July 2023 FloridAgriculture eNewsletter
By J. Scott Angle
When Florida agriculture and UF/IFAS identified a sudden and emergency need to update nutrient rate recommendations, we turned to a longstanding relationship—Farm Bureau members and UF/IFAS scientists.
The Farm Bureau leader is Ben Wells, vice president of the Putnam/St. Johns County Farm Bureau. The team of UF/IFAS scientists includes Christian Christensen, Lincoln Zotarelli, Lakesh Sharma, Kelly Morgan, David Liu, Tom Obreza, and others.
We never intended for our recommendations—some of which are decades old—to become regulations. But that’s where we are. So we’re doing the research on how much fertilizer goes on crops that include potatoes, tomatoes, citrus, corn, green beans, and more.
Good science depends on real-world conditions for our experiments. It’s real at Ben Wells Produce north of Hastings. Ben produces chipping and table potatoes. Like all of agriculture, it’s a tough business.
So for him to take a portion of his acreage out of commercial production, allow scientists free passage onto his property and trust them with data from his fields is an invaluable contribution to science. It gets us much closer to your reality, the conditions you work under, than the experiments we conduct on a UF/IFAS research farm where scientists control so many factors and make all the decisions.
The support of Wells has advanced our work, especially on phosphorus rates on potatoes. Zotarelli, a professor in our Horticultural Sciences Department says industry partners like Wells provide the opportunity to demonstrate the effectiveness of our research under real-world conditions.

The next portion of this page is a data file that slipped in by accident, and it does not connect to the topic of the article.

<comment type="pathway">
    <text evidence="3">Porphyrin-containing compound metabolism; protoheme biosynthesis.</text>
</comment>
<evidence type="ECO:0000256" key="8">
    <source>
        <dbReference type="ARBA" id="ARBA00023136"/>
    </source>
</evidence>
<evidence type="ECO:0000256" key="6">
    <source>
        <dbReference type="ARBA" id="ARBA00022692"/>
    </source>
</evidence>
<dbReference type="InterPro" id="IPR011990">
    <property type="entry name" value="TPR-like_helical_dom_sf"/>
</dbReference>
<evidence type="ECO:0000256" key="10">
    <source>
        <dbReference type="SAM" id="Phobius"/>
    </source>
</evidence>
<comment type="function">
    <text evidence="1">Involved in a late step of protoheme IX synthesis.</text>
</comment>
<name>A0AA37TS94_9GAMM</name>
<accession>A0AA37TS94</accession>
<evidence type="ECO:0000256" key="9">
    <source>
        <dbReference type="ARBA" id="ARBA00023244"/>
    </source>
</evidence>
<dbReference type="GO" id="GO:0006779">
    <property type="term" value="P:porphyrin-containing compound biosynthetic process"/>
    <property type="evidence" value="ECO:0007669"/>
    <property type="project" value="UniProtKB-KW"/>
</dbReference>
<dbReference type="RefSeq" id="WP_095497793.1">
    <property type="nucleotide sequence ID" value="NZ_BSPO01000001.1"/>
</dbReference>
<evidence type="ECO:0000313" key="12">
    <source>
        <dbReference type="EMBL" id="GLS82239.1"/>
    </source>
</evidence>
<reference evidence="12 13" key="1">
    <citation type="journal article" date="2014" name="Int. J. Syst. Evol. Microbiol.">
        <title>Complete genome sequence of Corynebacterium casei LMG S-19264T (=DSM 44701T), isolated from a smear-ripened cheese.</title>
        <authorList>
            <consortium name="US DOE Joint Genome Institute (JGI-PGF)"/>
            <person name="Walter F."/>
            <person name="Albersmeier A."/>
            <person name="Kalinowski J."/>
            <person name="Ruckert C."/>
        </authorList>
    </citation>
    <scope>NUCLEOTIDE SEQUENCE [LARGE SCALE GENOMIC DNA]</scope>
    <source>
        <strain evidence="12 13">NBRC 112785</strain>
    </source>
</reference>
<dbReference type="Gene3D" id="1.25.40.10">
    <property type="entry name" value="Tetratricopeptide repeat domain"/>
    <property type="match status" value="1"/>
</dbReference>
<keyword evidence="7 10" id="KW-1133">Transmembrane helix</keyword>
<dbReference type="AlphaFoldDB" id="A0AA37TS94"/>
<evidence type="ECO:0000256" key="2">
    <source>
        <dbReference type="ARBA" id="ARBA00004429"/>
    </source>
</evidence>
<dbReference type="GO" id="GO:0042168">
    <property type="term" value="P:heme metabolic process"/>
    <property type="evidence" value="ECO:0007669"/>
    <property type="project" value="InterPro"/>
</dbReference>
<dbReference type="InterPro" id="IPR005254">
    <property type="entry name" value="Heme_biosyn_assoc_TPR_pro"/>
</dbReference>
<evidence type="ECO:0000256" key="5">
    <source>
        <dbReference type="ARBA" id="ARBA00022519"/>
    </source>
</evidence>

The team of scientists have all visited the Wells plot regularly, keeping him informed and coordinating operations so that commerce and science don’t collide. After all, the science is supposed to support your bottom line, not take away from it.
But that relationship, like all relationships, is built over time. The UF/IFAS through the Hastings Agricultural Extension Center has worked with Ben and his father for more than a decade. Wells, alongside other growers, has loaned his land, provided letters of support for research grants, and offered his wisdom and feedback on the work done on his plots.
He knows we come to discover, not to dictate. Indeed, in our most recent report to the Florida Department of Agriculture and Consumer Services, we state that the purpose of the research is to: “…achieve maximum yield and quality goals of the grower while doing so in a manner that minimizes nutrient inefficiencies to the environment.”
That trust is not only a foundation of good science, it’s a way to get it done as fast as possible. We didn’t have to spend months looking for a potato grower willing to host trials. All those Farm Bureau meetings, past partnerships, field days at Hastings, ag tours, and, of course, phone calls, made it obvious to Christian that he needed to call Ben.
It gave Ben the confidence to take that phone call, hear what the scientist had to say, and let him know it was OK to come on over and start planting—again.
UF/IFAS scientists are doing the research to protect your profit and the planet. So, in a way, is Ben. I thank him for his vital role in our science, and I hope you will, too.
Scott Angle is the University of Florida’s Senior Vice President for Agriculture and Natural Resources and leader of the UF Institute of Food and Agricultural Sciences (UF/IFAS).